transmitting at the start of each downlink frame a header containing a pointer to the start of the next downlink frame and a downlink description describing events carried by the frame; and
at each SU reading the header at the start of each downlink frame to decode the events in the frame, as appropriate, and to locate the start of the next downlink frame.
27. A method according to claim 25, comprising the steps of;
transmitting from the SUs an uplink carrying data in frames, events in the uplink frames being scheduled by the AP;
transmitting at the start of each downlink frame a header containing an uplink offset pointer and an uplink description respectively describing the offset to the start of the next uplink frame and the events carried by that frame; and
at each SU using the offset pointer to locate the start of the next uplink frame and transmitting events in the uplink scheduled for that SU.
Description

The invention relates to aspects of a communications protocol and in particular to aspects of a communications protocol for a multi-user wireless communications system.

The invention further relates to a communications system using such protocols, a method for wireless communication between an access point and a plurality of subscriber units, and to a radio signal for transmission between an access point and a subscriber unit.

DESCRIPTION OF THE PRIOR ART

In a multi-user wireless communications system, and in particular in a fixed wireless access (FWA) system, a single access point (AP) communicates with a number of subscriber units (SUs). Since APs are typically more expensive than SUs and more expensive to site, an AP should preferably be able to communicate with as many SUs as possible. In a wireless system, however, bandwidth is usually limited and so it is very important to use bandwidth as efficiently as possible.

Subscriber traffic usually includes data and voice traffic. Voice traffic is relatively easy for a system operator to handle, because a voice channel can be fragmented almost arbitrarily in the radio link in order to suit the communications protocol used by the system operator. Data traffic is more difficult to handle because it involves the provision of widely varying amounts of bandwidth to different subscribers at different times according to their individual requirements.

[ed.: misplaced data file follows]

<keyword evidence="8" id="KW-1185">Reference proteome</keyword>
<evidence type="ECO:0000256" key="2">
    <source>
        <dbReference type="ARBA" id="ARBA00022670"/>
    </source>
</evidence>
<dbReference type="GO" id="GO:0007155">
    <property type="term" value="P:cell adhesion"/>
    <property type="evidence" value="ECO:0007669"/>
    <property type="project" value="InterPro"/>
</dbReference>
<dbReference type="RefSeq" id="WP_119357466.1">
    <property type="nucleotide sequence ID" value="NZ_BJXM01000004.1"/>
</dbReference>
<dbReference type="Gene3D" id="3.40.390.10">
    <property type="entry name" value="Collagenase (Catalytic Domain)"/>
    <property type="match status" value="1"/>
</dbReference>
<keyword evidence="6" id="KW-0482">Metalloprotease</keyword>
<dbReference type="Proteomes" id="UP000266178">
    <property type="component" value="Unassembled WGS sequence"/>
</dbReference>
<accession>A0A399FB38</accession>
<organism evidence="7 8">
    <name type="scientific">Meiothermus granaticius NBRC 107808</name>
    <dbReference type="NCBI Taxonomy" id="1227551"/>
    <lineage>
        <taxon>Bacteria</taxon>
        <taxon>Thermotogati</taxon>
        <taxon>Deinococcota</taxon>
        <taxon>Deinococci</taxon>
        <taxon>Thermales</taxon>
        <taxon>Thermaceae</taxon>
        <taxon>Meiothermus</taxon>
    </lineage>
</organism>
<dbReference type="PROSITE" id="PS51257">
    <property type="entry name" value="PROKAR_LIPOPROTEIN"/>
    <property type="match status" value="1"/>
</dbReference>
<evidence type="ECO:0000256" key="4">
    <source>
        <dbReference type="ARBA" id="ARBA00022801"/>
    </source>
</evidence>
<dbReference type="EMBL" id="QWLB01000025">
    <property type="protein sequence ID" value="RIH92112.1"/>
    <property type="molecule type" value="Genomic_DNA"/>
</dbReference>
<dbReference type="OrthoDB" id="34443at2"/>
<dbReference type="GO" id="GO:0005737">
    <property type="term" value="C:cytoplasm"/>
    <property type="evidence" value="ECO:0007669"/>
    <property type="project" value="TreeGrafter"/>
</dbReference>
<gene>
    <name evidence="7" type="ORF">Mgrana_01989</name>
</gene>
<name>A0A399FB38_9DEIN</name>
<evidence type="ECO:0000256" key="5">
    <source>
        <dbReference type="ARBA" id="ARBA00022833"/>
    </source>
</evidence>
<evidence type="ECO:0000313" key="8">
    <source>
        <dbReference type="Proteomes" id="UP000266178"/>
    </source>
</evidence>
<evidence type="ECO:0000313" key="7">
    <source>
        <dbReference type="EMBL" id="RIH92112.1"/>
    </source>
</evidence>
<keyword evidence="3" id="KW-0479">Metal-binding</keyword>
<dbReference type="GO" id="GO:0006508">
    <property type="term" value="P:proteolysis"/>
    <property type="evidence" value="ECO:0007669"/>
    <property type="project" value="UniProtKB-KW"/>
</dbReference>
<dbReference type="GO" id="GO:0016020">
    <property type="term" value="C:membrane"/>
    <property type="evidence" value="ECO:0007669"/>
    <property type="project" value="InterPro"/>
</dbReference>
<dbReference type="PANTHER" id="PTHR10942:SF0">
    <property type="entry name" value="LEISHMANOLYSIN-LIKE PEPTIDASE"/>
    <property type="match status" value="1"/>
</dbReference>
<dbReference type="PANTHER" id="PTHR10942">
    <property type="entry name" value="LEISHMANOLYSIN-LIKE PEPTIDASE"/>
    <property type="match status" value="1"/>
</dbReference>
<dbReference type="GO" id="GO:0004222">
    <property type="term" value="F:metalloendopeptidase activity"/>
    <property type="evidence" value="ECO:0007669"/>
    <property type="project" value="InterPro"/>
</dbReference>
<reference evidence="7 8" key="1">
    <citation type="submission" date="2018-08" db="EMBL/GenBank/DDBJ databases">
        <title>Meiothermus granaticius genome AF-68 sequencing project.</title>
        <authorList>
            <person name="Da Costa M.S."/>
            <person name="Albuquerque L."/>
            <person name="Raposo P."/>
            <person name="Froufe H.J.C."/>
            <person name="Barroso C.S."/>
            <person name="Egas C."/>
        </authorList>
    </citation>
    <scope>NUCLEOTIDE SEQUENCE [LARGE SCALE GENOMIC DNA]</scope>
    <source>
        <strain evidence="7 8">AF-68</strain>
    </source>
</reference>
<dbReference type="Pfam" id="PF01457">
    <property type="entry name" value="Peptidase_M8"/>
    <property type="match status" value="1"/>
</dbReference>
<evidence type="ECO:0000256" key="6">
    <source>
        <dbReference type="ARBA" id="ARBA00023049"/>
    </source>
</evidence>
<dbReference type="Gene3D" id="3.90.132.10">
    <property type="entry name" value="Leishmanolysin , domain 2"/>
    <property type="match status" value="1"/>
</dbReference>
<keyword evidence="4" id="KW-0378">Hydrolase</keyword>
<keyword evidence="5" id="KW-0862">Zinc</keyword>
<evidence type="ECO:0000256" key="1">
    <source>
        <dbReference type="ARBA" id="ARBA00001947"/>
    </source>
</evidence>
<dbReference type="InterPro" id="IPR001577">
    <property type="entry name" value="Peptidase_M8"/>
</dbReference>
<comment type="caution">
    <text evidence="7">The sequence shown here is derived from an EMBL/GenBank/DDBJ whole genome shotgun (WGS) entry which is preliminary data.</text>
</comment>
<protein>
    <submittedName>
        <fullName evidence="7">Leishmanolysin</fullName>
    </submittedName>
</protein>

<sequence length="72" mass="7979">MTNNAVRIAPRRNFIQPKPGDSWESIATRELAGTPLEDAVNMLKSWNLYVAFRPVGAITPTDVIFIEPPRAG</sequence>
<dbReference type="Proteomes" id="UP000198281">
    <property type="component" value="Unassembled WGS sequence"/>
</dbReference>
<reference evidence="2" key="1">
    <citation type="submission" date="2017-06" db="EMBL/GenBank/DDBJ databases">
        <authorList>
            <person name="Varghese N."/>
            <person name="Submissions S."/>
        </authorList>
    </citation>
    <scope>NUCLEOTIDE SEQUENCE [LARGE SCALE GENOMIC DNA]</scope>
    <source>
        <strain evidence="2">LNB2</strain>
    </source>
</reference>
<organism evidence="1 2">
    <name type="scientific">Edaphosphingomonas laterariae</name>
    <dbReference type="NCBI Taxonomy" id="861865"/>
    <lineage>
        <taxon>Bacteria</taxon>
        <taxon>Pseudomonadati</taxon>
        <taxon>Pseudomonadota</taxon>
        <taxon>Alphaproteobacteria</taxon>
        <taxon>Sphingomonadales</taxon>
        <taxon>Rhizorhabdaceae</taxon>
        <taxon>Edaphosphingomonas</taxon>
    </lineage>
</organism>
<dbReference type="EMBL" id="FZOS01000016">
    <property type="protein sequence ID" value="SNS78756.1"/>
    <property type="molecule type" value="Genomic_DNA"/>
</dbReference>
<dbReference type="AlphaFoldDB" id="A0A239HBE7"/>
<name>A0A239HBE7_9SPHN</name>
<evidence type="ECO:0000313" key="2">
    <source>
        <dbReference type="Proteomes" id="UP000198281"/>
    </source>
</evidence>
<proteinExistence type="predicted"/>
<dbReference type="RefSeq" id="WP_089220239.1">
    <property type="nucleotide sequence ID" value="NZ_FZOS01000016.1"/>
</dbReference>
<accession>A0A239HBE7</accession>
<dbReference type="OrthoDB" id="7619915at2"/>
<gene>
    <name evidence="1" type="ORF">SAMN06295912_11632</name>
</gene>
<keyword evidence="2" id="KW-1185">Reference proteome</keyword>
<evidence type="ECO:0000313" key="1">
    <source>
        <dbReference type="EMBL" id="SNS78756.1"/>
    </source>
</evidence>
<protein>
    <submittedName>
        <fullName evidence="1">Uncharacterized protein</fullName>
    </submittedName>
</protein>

In conventional systems, problems arise in efficiently packaging data traffic into the system operator's communications protocol. For example, in a radio network it is advantageous to use a communications protocol having fixed-length frames because it is easy for radio receivers to synchronise to such a structure.

An example is International Patent Application No.

WO96/38930 which discloses an apparatus and method for establishing and maintaining communication paths in a wireless telecommunication system. The receiver of a subscriber terminal compares a code and phase of a master code sequence in the downlink signal to a code and phase of a slave code sequence of the receiver. The receiver adjusts the phase of the slave code sequence until a match is obtained with the master code sequence. The downlink signal includes an overhead channel having a power control signal, a code synchronization signal, and a frame alignment signal. A receiver in the central terminal monitors an uplink signal transmitted by the transmitter in the subscriber terminal and provides changes to the code synchronisation signal such that the transmitter is synchronised to the receiver. The receiver monitors the downlink signal to identify the frame alignment signal and establishes the downlink communication path when two successive frame alignment signals are identified. In an acquisition mode during establishment of the downlink communication path, the downlink signal is transmitted at a high power level and a low transmit rate. In a standby mode after establishment of the downlink communication path, the downlink signal is transmitted at a low power level and a low transmit rate. In a traffic mode upon a request for wireless communication transmission, the downlink signal is transmitted at a high power level and a high transmit rate.